I Am Considering LASIK to Treat Astigmatism Using the IntraLase Method?

I often sleep in my contacts and am concerned with how that will effect the readiness of my eyes for the procedure.

Doctor Answers 5

Intra-LASIK to Treat Astigmatism

{{ voteCount >= 0 ? '+' + (voteCount + 1) : (voteCount + 1) }}

Contact lenses are very convenient however the debris that gets caught between your cornea and the contact lens can cause dryness and scarring. Removing the lenses at night allows your eyes a chance to heal from hours of use of contacts.


However, sleeping in contact lenses increases your chance of developing infections.  The important thing is to leave the contacts out long enough both before your evaluation and before the procedure. Before your consult, I suggest staying out of your contacts for 1 week and at your consult the doctor will tell you how long you need to continue to be out of your contacts before the procedure.


The Intralase method also called Intra-LASIK is them method I use for LASIK and is the best for LASIK. However, this doesn't matter in relation to your contact lens use. All laser LASIK is generally a safer procedure than traditional/conventional LASIK.

San Diego Ophthalmologist

Will need to stop

{{ voteCount >= 0 ? '+' + (voteCount + 1) : (voteCount + 1) }}

In order to obtain accurate measurements of the prescription and the shape of the cornea, you will need to stop contact lens wear prior to the procedure. How long for will depend on the preference of the surgeon and the type of contact lens. Typically it is 1-2 weeks.

Ilan Cohen, MD
New York Ophthalmologist

Overnight contact lens wear and LASIK

{{ voteCount >= 0 ? '+' + (voteCount + 1) : (voteCount + 1) }}

While there are some contact lenses that have been FDA approved for overnight wear, many eye care professionals still consider sleeping in contact lenses of any sort to be an unnecessary risk.  Prior to any laser refractive procedure, your vision prescription will need to be measured.  An accurate measurement requires a cornea that is healthy and stable.  If you have been wearing contact lenses (or sleeping in them), the doctor might require you to remain out of lenses for a period of time (1-2 weeks or longer depending on the type of contact lenses and the shape of the cornea).


If you refrain from contact lenses for a sufficient period of time, the corneas will stabilize and previous contact lens wear should not be an issue in preventing you from having a laser vision correction procedure.  IntraLase is one technology used in laser vision correction.  As long as no other problems exist, IntraLase should be available to you regardless of your contact lens wear history.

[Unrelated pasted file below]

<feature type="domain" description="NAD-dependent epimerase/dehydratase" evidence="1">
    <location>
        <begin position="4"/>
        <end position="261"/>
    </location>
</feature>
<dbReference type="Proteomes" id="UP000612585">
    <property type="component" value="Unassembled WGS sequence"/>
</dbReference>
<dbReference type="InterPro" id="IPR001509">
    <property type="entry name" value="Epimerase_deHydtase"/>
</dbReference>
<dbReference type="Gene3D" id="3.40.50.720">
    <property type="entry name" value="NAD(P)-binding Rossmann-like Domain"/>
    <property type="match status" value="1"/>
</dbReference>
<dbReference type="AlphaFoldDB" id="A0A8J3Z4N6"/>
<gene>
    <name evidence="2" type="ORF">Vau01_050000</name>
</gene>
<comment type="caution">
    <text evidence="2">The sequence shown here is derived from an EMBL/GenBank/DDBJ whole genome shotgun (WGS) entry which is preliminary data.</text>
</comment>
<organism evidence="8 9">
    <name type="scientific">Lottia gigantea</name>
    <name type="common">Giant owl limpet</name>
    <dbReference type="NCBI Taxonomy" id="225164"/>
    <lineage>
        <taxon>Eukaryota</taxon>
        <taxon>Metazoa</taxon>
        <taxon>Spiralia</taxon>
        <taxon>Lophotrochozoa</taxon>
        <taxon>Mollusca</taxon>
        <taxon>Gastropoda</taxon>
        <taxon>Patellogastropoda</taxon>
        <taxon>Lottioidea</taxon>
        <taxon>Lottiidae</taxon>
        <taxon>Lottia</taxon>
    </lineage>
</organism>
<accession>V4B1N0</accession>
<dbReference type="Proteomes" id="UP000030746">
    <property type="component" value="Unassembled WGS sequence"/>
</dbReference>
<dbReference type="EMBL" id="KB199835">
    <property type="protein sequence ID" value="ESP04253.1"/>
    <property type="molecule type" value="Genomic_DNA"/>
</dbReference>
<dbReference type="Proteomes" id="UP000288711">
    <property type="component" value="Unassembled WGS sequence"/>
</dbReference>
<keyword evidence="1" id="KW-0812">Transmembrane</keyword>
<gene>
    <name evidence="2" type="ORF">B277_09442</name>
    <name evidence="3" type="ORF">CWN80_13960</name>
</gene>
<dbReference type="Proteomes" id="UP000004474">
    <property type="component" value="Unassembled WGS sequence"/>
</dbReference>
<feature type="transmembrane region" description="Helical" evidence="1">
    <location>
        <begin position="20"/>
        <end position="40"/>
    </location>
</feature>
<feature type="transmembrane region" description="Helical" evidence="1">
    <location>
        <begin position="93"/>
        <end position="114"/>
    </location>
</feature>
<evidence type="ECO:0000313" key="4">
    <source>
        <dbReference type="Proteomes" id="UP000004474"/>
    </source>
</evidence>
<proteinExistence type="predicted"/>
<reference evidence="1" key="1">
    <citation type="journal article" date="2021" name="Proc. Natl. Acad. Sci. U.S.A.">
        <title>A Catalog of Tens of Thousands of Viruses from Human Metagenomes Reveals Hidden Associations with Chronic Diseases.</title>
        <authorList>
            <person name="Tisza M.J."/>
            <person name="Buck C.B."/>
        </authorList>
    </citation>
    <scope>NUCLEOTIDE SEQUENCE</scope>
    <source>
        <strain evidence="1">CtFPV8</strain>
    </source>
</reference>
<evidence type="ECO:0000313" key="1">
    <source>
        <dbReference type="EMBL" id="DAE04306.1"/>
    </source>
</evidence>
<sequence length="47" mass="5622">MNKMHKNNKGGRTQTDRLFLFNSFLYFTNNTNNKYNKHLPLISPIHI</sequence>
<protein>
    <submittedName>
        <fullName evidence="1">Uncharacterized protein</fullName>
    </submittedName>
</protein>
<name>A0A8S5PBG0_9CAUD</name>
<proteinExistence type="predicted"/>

Jay Bansal, MD
San Francisco Ophthalmologist
5.0 out of 5 stars 2 reviews

Stopping contacts before refractive surgery

{{ voteCount >= 0 ? '+' + (voteCount + 1) : (voteCount + 1) }}

We've shown wearing contacts is more risky than the nonincisional Lasek procedure. You're having a flap cut with a laser which may be safer than a metal blade but still not as safe as no cut at aall you will have to be out of contacts for two weeks probably. This is just a rough guideline. You'll need a Topo or preferably an Orbscan or Pentacam preop to make sure your cornea isn't warped by your unhealthy overnight contact lens use


Emil William Chynn, MD, FACS, MBA
New York Ophthalmologist

Removal of Contact Lenses before LASIK

{{ voteCount >= 0 ? '+' + (voteCount + 1) : (voteCount + 1) }}

The longer that you wear contact lenses, the more chance that they have to change the curvature of your eye.  Before you have LASIK, it is important that the eye return to its normal shape and size.  In general, I suggest that people remove their contact lenses at least a week before surgery for daily wear lenses.  Two weeks for lenses worn on an extended basis and two weeks for toric (with astigmatism) lenses.  If you are sleeping in toric lenses, it is probably best to be out of those lenses for a minimum of two weeks and longer would be better.

Mark Golden, MD
Chicago Ophthalmologist

These answers are for educational purposes and should not be relied upon as a substitute for medical advice you may receive from your physician. If you have a medical emergency, please call 911. These answers do not constitute or initiate a patient/doctor relationship.